Anhui province is more famous for its Yellow Mountain than for its food. But even unknown food can be quite interesting. The most interesting thing I ate in Anhui was a fried stinky tofu. Ever since I met Menschterkaas in my formative years, I don’t pass up a chance to have a new stinky cheese. Anhui’s stinky fried tofu is something special. Its furry appearance, the wonderful mouthful of aroma it releases on first bite, and its creamy texture make for a delightful snack. Unfortunately I was so involved in this plate of mixed grilled and fried hairy tofu that I completely forgot to take photos. I will have to refer you to another source for images.
This was the first time I let go of the life raft of sausages and bread, and sank into a sea of Chinese breakfast. On my first day I loaded my plate with a mixture of Chinese vegetables and more familiar sausages and eggs. The mushrooms, beans, and cabbage were so tasty that I struck out into the deep waters of yam, runner beans and noodle soups. Yoghurt came out of a machine, runny enough to be drunk out of a bowl. Melons, watermelon, oranges and pineapple were breakfast staples, wonderfully juicy and sweet.
Working lunches in China tend to be large, and I had to learn to control my tendency to eat everything that I see, so that I could be in tune with The Family’s needs for dinner. We found a lot of variety. Mandarin fish is an Anhui specialty, and I found it excellent. I like the presentation of fish in China. A braised fish is opened out on to a plate to make it easy to pick at it with chopsticks. The Family had brought a fork and a spoon in her checked baggage, but forgot to ever slip them into her handbag. Instead she resorted to manipulating a soup spoon in one hand and using a chopstick as a knife in the other. I chickened out of this bold experiment and practiced the traditional Chinese eating style.
Eating Chinese food in the rest of the world does not prepare you for the variety and amount of vegetables eaten in China with every meal. If we ever ordered a couple of proteins and rice for a meal, the waitress would always remind us to choose vegetables. Ever since we consciously decided to increase the amount of fiber in our daily food, The Family and I have begun to take special notice of the vegetables we eat. China was an eye-opener. Perhaps it was because we were new to it, but we liked the variety of vegetables available at every restaurant. I don’t know whether the plate you see in the photo above is a regional specialty, but it does give you an idea of how vegetables are usually prepared.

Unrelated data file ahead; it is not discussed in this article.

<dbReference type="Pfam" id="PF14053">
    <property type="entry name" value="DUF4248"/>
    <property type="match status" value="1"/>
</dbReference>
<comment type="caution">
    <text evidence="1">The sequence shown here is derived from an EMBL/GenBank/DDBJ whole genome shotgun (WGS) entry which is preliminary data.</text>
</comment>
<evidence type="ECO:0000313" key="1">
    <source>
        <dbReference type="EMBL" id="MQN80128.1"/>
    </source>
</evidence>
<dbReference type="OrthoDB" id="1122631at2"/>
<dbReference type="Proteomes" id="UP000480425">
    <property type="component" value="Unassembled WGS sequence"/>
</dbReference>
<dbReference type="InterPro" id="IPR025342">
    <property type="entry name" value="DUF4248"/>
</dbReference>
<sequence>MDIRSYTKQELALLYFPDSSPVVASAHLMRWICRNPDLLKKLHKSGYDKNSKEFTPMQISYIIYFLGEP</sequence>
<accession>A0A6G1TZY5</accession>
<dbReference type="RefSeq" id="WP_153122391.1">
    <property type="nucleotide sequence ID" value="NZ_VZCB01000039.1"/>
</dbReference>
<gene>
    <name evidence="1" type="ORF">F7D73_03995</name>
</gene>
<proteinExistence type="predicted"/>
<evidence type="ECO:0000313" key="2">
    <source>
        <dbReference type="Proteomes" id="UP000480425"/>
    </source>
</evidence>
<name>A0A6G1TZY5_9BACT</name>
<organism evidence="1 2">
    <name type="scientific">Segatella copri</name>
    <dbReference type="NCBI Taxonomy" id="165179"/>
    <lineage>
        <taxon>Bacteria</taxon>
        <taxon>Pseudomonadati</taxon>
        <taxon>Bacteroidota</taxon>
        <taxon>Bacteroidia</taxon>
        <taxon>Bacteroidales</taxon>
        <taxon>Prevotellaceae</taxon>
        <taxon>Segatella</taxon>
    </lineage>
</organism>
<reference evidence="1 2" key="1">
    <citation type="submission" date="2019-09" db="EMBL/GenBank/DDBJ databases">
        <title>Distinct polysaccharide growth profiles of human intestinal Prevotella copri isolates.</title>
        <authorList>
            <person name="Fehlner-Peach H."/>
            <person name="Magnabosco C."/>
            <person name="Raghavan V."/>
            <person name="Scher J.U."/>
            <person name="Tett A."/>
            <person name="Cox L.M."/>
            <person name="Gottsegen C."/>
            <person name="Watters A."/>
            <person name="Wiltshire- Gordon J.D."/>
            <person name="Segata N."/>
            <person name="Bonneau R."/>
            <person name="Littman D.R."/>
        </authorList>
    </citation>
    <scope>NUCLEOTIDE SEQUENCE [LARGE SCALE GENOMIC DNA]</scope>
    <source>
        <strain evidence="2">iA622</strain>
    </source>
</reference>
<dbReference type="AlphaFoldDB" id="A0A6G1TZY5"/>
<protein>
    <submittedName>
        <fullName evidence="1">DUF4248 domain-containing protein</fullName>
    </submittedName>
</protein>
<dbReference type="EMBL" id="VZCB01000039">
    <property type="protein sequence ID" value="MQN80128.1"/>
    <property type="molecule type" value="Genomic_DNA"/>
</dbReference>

Chicken can be surprising when it is served. It is common to serve the whole animal; I’d noticed this earlier with fish, duck, and pigeon. Our order of chicken came with the full chicken deconstructed on the plate: the crackly skin served on the side of the plate with the meat in the center, and most surprisingly, the head standing upright.
Although China is not famous for its desserts, we found that a wide variety of imports have become regular parts of menus. We really liked the caramel custard which you see in the featured photo. It was served on a bed of frozen milk. That’s a combination I’ve never seen before, but one which I would like to try out again. The key seems to be freezing it very fast before it crystallizes. Did that need liquid nitrogen, or was a blast chiller good enough?
“Ancient well palace drink” is a specialty of Anhui province. Apparently brewed from sorghum using the famously sweet water of an ancient well, the drink was sent as a tribute to the last Han emperor Xian. Since this history is from the 2nd century CE, the well must have long gone dry, and the recipe must have been modified in the intervening two millennia. A bottle opened in the middle of a dinner can often result in an extended evening. I tried a fifteen year old version, but found that I liked the smoothness of the twenty six year old much better. The difference in price is not inconsiderable, but it is well worth the investment.